That’s nine but I’m having Nina Simone as my luxury only to play that one song and Anne’s Night’s Masque trilogy as my book. Another cheat because they are three single volumes but I’m getting a special single volume binding just for these cheating purposes. If that’s not allowed then I’ll have Vikram Seth’s A Suitable Boy so I can live with those characters for as long as I’m on the island.

Share This:

It’s About Nothing

How do you talk about nothing with nothing but words? A spot of floccinaucinihilipilification. I’m not talking about zero. That’s just a number in an integer series between -1 and 1. I’m talking about nothing. The noise of no hands clapping. A tree standing in the woods and not falling down. A bear not shitting in the woods. Theresa May’s chance of getting a Brexit bill passed. You know. Nothing.

I was listening to the podcast of In Our Time about Samuel Beckett on the way home tonight and one of Beckett’s concerns was to reduce the role of language to nothing. Apparently. Maybe I misunderstood that. I should probably go back and listen again and do more reading but I had a blog post to write and it was either going to be about this or about fantasy and I think we’re all much happier that it’s about this tonight.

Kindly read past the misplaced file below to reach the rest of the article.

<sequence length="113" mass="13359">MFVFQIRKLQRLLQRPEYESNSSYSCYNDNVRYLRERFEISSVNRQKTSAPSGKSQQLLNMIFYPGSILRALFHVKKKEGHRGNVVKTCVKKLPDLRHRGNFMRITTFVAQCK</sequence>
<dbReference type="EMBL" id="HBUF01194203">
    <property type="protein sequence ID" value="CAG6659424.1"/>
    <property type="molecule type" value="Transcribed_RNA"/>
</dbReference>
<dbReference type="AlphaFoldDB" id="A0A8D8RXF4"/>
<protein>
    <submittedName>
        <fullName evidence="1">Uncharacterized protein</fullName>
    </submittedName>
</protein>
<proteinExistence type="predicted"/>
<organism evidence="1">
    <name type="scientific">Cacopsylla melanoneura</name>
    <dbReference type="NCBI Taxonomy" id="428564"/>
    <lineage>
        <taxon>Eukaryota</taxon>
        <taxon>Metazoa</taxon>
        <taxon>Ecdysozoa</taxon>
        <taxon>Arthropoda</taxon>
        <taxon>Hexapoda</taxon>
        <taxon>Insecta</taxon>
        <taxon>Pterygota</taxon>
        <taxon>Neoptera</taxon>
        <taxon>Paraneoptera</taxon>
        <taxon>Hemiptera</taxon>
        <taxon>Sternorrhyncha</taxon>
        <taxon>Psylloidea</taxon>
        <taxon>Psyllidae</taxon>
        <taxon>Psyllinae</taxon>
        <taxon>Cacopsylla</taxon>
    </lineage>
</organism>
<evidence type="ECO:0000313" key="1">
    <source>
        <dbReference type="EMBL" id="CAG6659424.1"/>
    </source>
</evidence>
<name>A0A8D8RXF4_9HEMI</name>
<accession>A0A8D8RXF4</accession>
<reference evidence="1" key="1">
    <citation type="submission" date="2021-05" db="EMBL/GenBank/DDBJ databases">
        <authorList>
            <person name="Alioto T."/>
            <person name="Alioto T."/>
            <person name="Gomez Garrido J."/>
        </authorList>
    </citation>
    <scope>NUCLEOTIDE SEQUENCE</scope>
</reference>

I have tried that form of meditation called mindfulness recently. Sitting quietly, listening to my breath entering and leaving my body. It’s not an easy thing to do especially if you are used to having thoughts zipping around your head like flies round a summer lampshade. When I try to meditate and focus on my breathing I might begin to hear the high-frequency zizzle of a dried-up bogie about to fall free inside my nostril. It’s distracting. No wonder my thoughts begin to wander.

A good Catholic boy like me would have meditated many a time on the Five Joyful Mysteries, the Five Sorrowful Mysteries and the Five Glorious Mysteries. Maybe he would have just made the attempt anyway. A middle-aged former altar boy can’t remember what they all are and hasn’t even thought about them for more than 30 years.

Nothing is a pretty good description of how much I understand any of this as well as how much I remember from my religious education. I’m not afraid of nothing in the same way I am of infinity. When I was very young I could give myself wasp-terrors by simultaneously counting quickly and slowly. It’s easy to say “don’t do that then” but once you’ve done it you can’t stop doing it, like thinking about pink elephants when you’re supposed to be thinking about nothing.